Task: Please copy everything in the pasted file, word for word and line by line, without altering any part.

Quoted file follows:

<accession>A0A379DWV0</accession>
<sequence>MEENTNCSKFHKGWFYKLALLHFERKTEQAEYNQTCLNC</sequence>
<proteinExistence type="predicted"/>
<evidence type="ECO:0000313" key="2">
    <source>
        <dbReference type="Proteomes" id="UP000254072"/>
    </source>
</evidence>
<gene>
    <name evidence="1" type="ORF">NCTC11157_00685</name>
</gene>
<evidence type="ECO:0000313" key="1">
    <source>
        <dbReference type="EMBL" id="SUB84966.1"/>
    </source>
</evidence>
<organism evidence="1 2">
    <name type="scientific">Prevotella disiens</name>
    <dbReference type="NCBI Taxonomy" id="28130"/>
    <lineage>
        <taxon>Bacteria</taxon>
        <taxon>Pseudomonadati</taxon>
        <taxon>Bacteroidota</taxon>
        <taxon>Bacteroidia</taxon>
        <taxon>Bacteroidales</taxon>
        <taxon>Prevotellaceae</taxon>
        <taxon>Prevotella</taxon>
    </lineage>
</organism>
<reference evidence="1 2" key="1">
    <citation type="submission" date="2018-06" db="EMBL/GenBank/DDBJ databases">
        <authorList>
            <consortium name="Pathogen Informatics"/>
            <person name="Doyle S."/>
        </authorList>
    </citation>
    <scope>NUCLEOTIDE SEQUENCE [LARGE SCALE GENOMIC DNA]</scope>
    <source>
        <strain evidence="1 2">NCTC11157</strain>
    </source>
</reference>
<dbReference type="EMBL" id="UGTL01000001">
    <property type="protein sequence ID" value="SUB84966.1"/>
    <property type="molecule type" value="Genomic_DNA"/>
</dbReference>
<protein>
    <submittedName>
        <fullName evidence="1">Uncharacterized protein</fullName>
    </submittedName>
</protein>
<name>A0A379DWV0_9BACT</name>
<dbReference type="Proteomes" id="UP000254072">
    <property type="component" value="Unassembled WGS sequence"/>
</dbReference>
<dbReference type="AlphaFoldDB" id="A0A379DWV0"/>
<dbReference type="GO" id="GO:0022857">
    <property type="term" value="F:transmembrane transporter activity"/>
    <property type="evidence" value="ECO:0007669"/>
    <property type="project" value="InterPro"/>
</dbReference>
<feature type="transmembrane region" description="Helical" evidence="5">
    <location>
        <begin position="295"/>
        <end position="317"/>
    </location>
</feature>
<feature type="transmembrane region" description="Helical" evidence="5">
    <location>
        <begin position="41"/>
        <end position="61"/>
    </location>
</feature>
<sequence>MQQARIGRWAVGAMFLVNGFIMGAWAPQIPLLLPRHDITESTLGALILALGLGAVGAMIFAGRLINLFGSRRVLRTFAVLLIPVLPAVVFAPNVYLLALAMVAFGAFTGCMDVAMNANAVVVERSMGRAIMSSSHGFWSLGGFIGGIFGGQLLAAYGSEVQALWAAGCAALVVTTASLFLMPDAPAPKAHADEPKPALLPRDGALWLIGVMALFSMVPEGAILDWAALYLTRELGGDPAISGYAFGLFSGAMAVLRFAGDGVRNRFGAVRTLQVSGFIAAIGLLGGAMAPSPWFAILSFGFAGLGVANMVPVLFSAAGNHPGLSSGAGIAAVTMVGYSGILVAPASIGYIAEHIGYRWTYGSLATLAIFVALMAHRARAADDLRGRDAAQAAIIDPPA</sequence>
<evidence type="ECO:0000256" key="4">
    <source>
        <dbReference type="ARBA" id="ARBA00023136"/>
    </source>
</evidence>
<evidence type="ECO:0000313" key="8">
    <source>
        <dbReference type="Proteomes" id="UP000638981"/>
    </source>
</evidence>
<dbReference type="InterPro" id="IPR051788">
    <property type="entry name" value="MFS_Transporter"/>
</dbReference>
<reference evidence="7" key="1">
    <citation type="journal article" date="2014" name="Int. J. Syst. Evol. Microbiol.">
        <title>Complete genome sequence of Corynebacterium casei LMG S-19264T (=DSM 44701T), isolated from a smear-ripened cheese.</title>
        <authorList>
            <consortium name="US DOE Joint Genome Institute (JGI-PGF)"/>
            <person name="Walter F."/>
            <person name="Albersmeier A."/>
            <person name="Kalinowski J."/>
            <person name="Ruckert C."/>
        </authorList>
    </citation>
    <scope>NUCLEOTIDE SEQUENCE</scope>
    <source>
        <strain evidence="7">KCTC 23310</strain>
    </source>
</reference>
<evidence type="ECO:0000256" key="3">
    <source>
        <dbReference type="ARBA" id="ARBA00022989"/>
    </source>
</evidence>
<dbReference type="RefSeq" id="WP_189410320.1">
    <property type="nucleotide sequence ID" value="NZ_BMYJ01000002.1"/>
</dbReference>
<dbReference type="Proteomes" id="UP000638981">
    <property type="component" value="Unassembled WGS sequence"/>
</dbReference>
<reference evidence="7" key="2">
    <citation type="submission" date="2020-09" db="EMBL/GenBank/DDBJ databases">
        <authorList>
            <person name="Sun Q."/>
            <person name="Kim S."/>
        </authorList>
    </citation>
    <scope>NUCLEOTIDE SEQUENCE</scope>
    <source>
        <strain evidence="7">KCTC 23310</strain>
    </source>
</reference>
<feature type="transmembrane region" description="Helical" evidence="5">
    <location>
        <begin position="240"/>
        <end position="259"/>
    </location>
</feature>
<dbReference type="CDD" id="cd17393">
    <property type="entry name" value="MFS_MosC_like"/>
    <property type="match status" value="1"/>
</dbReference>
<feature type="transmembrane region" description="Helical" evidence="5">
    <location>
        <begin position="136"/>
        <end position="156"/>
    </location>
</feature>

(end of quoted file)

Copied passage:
<accession>A0A379DWV0</accession>
<sequence>MEENTNCSKFHKGWFYKLALLHFERKTEQAEYNQTCLNC</sequence>
<proteinExistence type="predicted"/>
<evidence type="ECO:0000313" key="2">
    <source>
        <dbReference type="Proteomes" id="UP000254072"/>
    </source>
</evidence>
<gene>
    <name evidence="1" type="ORF">NCTC11157_00685</name>
</gene>
<evidence type="ECO:0000313" key="1">
    <source>
        <dbReference type="EMBL" id="SUB84966.1"/>
    </source>
</evidence>
<organism evidence="1 2">
    <name type="scientific">Prevotella disiens</name>
    <dbReference type="NCBI Taxonomy" id="28130"/>
    <lineage>
        <taxon>Bacteria</taxon>
        <taxon>Pseudomonadati</taxon>
        <taxon>Bacteroidota</taxon>
        <taxon>Bacteroidia</taxon>
        <taxon>Bacteroidales</taxon>
        <taxon>Prevotellaceae</taxon>
        <taxon>Prevotella</taxon>
    </lineage>
</organism>
<reference evidence="1 2" key="1">
    <citation type="submission" date="2018-06" db="EMBL/GenBank/DDBJ databases">
        <authorList>
            <consortium name="Pathogen Informatics"/>
            <person name="Doyle S."/>
        </authorList>
    </citation>
    <scope>NUCLEOTIDE SEQUENCE [LARGE SCALE GENOMIC DNA]</scope>
    <source>
        <strain evidence="1 2">NCTC11157</strain>
    </source>
</reference>
<dbReference type="EMBL" id="UGTL01000001">
    <property type="protein sequence ID" value="SUB84966.1"/>
    <property type="molecule type" value="Genomic_DNA"/>
</dbReference>
<protein>
    <submittedName>
        <fullName evidence="1">Uncharacterized protein</fullName>
    </submittedName>
</protein>
<name>A0A379DWV0_9BACT</name>
<dbReference type="Proteomes" id="UP000254072">
    <property type="component" value="Unassembled WGS sequence"/>
</dbReference>
<dbReference type="AlphaFoldDB" id="A0A379DWV0"/>
<dbReference type="GO" id="GO:0022857">
    <property type="term" value="F:transmembrane transporter activity"/>
    <property type="evidence" value="ECO:0007669"/>
    <property type="project" value="InterPro"/>
</dbReference>
<feature type="transmembrane region" description="Helical" evidence="5">
    <location>
        <begin position="295"/>
        <end position="317"/>
    </location>
</feature>
<feature type="transmembrane region" description="Helical" evidence="5">
    <location>
        <begin position="41"/>
        <end position="61"/>
    </location>
</feature>
<sequence>MQQARIGRWAVGAMFLVNGFIMGAWAPQIPLLLPRHDITESTLGALILALGLGAVGAMIFAGRLINLFGSRRVLRTFAVLLIPVLPAVVFAPNVYLLALAMVAFGAFTGCMDVAMNANAVVVERSMGRAIMSSSHGFWSLGGFIGGIFGGQLLAAYGSEVQALWAAGCAALVVTTASLFLMPDAPAPKAHADEPKPALLPRDGALWLIGVMALFSMVPEGAILDWAALYLTRELGGDPAISGYAFGLFSGAMAVLRFAGDGVRNRFGAVRTLQVSGFIAAIGLLGGAMAPSPWFAILSFGFAGLGVANMVPVLFSAAGNHPGLSSGAGIAAVTMVGYSGILVAPASIGYIAEHIGYRWTYGSLATLAIFVALMAHRARAADDLRGRDAAQAAIIDPPA</sequence>
<evidence type="ECO:0000256" key="4">
    <source>
        <dbReference type="ARBA" id="ARBA00023136"/>
    </source>
</evidence>
<evidence type="ECO:0000313" key="8">
    <source>
        <dbReference type="Proteomes" id="UP000638981"/>
    </source>
</evidence>
<dbReference type="InterPro" id="IPR051788">
    <property type="entry name" value="MFS_Transporter"/>
</dbReference>
<reference evidence="7" key="1">
    <citation type="journal article" date="2014" name="Int. J. Syst. Evol. Microbiol.">
        <title>Complete genome sequence of Corynebacterium casei LMG S-19264T (=DSM 44701T), isolated from a smear-ripened cheese.</title>
        <authorList>
            <consortium name="US DOE Joint Genome Institute (JGI-PGF)"/>
            <person name="Walter F."/>
            <person name="Albersmeier A."/>
            <person name="Kalinowski J."/>
            <person name="Ruckert C."/>
        </authorList>
    </citation>
    <scope>NUCLEOTIDE SEQUENCE</scope>
    <source>
        <strain evidence="7">KCTC 23310</strain>
    </source>
</reference>
<evidence type="ECO:0000256" key="3">
    <source>
        <dbReference type="ARBA" id="ARBA00022989"/>
    </source>
</evidence>
<dbReference type="RefSeq" id="WP_189410320.1">
    <property type="nucleotide sequence ID" value="NZ_BMYJ01000002.1"/>
</dbReference>
<dbReference type="Proteomes" id="UP000638981">
    <property type="component" value="Unassembled WGS sequence"/>
</dbReference>
<reference evidence="7" key="2">
    <citation type="submission" date="2020-09" db="EMBL/GenBank/DDBJ databases">
        <authorList>
            <person name="Sun Q."/>
            <person name="Kim S."/>
        </authorList>
    </citation>
    <scope>NUCLEOTIDE SEQUENCE</scope>
    <source>
        <strain evidence="7">KCTC 23310</strain>
    </source>
</reference>
<feature type="transmembrane region" description="Helical" evidence="5">
    <location>
        <begin position="240"/>
        <end position="259"/>
    </location>
</feature>
<dbReference type="CDD" id="cd17393">
    <property type="entry name" value="MFS_MosC_like"/>
    <property type="match status" value="1"/>
</dbReference>
<feature type="transmembrane region" description="Helical" evidence="5">
    <location>
        <begin position="136"/>
        <end position="156"/>
    </location>
</feature>